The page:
With a world in crisis and an art market spinning out of control, seasoned creative consultants bring hard truths to our readers.

Sales-wise, I had a great year, which means my gallery did, too. They made a lot of money off me. When the holidays come around, I always give them a thoughtful gift because I like expressing gratitude to people in my life. The gallery always phones it in with a cheap Harry & David basket, and I’m allergic to half the stuff in it, which they should know by now. Lo and behold, the mail arrived today and I received the exact same basket. Should I be insulted and say something or let it slide for another year?

It’s easy for an artist to go nuts when they get an allergenic gift basket as a seasonal thank you for all the money they earned for their gallery. When it comes to showing appreciation, yogurt-covered raisins and honey-roasted snacks fail to express what words communicate so much better. And small acts of kindness are far more meaningful than glittery holiday cards that you probably can’t recycle. Smart gallerists know that keeping artists happy takes more than giving them 50 percent of sales. There is a certain attentiveness and cradling involved, because the artist’s happiness and security are what make the relationship stick. Gallerists are so good at playing up to collectors, so why do artists, the actual source of their revenue, get stuck with dried apricots? Perhaps they should have given you a watch because then you could have told them that it’s time to reevaluate your relationship.

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Illustration by Mario Wagner.

Before going full grinch, ask yourself why you are getting bent out of shape by an oversize Moose Munch® popcorn tin and un-regiftable white chocolate. You don’t have to keep the basket, but this burning resentment could say more about your larger problems with the gallery than than it does about your enmity toward Harry & David. If you are definitely allergic, then you need to tell them to stop trying to kill you with holiday cheer. But, if this dumb basket is really your biggest beef with them, then it is a secret you should keep, like the way we hide the truth about Santa from children.

Usually, December is insanely busy with wrapping things up at work and dozens of holiday parties. This year I’m jobless and was only invited to one gathering. I am hurt and pissed. I made my name at a number of institutions and by curating major international exhibitions. Unfortunately, things went down poorly at my last position, and I voluntarily resigned to save everyone a lot of trouble. And now I’m out here today, dealing with my problems and trying to be my best me, while at the same time wearing a giant scarlet A, feeling like a pariah. What people don’t know and won’t let me show them is that I’m a different person now. Spending considerable time doing yoga and building fretted instruments has helped me to deal with a lot of my issues. It sounds unbelievable, but if people could hear my music and see me today they’d know that I’ve changed. Artists whose careers I kickstarted aren’t getting back to me when I reach out for studio visits, and I also got stood up the other day by one of my art professor mentors. That wrecked me. The art world is the worst high school in the world. The fighter in me says to stand up for a comeback round, and the lover in me says to go pursue my other passions. People are such dicks, and I’m thinking all this is a sign that I should walk. What do you think?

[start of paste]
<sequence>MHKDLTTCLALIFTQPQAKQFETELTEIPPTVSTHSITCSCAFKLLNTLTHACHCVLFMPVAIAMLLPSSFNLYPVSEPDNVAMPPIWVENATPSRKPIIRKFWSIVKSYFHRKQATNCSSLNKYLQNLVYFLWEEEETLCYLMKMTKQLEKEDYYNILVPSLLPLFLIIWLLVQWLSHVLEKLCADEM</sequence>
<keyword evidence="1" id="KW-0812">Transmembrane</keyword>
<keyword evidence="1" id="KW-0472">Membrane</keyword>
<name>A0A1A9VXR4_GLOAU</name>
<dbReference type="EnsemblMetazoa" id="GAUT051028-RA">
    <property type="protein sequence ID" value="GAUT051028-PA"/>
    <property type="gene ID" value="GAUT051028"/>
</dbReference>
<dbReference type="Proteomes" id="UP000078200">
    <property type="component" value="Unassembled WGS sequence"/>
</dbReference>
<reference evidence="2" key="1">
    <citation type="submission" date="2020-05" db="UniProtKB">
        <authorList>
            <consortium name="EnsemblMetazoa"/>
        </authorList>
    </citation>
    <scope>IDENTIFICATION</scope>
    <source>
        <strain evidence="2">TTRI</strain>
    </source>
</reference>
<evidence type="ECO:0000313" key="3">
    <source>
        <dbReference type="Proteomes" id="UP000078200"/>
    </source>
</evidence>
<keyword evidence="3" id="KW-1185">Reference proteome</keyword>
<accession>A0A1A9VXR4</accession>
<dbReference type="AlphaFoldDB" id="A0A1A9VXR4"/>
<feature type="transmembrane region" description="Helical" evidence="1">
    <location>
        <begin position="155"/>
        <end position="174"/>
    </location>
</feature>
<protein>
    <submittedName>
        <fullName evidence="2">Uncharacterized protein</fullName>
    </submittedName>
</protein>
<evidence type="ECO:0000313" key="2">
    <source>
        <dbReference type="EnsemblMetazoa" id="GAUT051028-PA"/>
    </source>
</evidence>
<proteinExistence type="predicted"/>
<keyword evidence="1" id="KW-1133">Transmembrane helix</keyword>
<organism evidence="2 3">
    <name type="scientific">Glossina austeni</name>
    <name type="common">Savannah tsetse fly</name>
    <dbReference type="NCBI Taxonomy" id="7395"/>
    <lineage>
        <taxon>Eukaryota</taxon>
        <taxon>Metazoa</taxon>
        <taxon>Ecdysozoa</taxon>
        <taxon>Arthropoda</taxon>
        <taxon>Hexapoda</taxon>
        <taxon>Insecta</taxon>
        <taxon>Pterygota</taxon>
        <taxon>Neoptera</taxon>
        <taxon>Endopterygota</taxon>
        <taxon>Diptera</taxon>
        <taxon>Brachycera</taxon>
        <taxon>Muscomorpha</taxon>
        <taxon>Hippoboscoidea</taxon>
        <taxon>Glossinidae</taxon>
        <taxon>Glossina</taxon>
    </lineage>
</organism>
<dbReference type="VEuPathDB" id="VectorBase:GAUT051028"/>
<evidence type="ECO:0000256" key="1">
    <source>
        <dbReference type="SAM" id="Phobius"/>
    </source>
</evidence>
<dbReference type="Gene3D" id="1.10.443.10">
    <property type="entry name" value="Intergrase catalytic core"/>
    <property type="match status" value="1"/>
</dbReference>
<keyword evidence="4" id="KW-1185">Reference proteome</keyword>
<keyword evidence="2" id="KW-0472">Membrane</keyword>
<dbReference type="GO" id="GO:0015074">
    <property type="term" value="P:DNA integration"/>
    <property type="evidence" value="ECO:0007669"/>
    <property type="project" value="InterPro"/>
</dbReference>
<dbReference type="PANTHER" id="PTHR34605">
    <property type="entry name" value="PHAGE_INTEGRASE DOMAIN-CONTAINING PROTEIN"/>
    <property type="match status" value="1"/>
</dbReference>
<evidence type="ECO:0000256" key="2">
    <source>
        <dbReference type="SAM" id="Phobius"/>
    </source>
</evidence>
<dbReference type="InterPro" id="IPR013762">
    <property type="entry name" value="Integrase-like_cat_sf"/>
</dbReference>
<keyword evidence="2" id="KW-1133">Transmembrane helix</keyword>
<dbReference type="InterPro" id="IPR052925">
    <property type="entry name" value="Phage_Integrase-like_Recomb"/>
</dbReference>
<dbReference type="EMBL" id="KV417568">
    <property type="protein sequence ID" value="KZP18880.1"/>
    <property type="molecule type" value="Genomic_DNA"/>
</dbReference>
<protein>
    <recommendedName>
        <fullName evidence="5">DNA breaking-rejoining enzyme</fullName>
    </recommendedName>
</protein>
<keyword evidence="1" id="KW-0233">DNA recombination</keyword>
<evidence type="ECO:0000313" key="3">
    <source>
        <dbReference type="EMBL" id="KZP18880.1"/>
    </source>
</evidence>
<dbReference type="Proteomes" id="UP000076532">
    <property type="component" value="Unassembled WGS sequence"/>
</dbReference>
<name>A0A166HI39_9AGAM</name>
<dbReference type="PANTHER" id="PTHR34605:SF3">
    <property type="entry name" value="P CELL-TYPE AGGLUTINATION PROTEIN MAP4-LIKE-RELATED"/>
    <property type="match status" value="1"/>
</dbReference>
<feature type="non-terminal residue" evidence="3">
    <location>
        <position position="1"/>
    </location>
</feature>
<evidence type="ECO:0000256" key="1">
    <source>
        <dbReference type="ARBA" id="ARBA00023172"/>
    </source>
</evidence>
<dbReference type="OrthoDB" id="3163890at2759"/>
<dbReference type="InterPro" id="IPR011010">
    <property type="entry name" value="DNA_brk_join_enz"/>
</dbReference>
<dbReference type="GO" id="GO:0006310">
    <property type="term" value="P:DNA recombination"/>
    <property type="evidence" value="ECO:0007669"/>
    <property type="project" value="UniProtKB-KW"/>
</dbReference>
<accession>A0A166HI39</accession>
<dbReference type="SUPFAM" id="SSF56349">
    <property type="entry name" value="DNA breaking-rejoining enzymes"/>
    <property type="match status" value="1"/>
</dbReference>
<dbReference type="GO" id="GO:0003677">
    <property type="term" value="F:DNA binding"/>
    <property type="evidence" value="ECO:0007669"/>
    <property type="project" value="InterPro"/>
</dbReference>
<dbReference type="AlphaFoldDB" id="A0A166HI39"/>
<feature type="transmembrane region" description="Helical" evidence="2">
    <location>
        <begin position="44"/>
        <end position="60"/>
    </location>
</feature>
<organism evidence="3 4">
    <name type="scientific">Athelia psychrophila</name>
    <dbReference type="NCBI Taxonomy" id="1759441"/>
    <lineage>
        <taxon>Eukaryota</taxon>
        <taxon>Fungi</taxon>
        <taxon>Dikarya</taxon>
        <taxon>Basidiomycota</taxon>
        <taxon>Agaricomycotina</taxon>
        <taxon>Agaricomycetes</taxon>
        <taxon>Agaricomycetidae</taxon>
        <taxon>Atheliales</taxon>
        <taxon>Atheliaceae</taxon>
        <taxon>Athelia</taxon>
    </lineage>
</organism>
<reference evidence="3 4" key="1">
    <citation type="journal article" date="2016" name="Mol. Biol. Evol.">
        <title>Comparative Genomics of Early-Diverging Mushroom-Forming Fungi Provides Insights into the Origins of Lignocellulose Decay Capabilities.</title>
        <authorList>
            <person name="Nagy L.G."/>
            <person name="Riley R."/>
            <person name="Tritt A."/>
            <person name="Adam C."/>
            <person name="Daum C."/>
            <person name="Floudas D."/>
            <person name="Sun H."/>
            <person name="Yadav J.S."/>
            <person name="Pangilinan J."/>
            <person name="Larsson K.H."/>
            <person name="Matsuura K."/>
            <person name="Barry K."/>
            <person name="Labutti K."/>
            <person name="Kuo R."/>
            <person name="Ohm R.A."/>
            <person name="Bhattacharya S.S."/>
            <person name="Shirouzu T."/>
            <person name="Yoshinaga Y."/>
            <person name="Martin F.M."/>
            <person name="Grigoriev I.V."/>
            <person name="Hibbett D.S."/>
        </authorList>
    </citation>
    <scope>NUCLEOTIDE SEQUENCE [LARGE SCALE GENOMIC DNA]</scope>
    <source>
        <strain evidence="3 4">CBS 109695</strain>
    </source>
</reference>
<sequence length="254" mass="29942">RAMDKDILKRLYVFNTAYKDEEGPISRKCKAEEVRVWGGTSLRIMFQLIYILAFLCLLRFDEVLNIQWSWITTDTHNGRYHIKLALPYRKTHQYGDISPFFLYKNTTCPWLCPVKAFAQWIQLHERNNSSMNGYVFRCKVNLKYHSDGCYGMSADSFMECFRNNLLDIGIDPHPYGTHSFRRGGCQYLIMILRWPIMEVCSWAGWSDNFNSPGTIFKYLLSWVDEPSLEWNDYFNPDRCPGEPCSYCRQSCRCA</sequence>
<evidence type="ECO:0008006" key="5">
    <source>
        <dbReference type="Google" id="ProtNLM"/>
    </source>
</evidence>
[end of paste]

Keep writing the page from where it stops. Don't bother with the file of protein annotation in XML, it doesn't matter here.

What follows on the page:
Cool story, bro, but we are not buying it. You’ve gone from a career shuffling between major institutions to a sofa where you sleep most of the day. Your life has pretty much tanked. You feel like everyone you helped turned their back on you, but that is usually the defense real dicks present when confronted with their own culpability. Your victimspeak is not a good look, considering what you must have done to get booted out of the bootlicking art world. You didn’t mention your infraction in your letter, but whatever it was, you should face up to it. One thing to keep in mind is that you can’t force people to give you a second chance, no matter how deep your songs might be. Accepting responsibility and staging a comeback after such a stunning defeat won’t make you a hero. At this point it makes sense to give up on breaking back in and start trying to break out on Bandcamp as a singer/songwriter. You got troubles, sure, but do you really have the blues?

Your queries for Chen & Lampert can be submitted to hardtruths@artinamericamag.com



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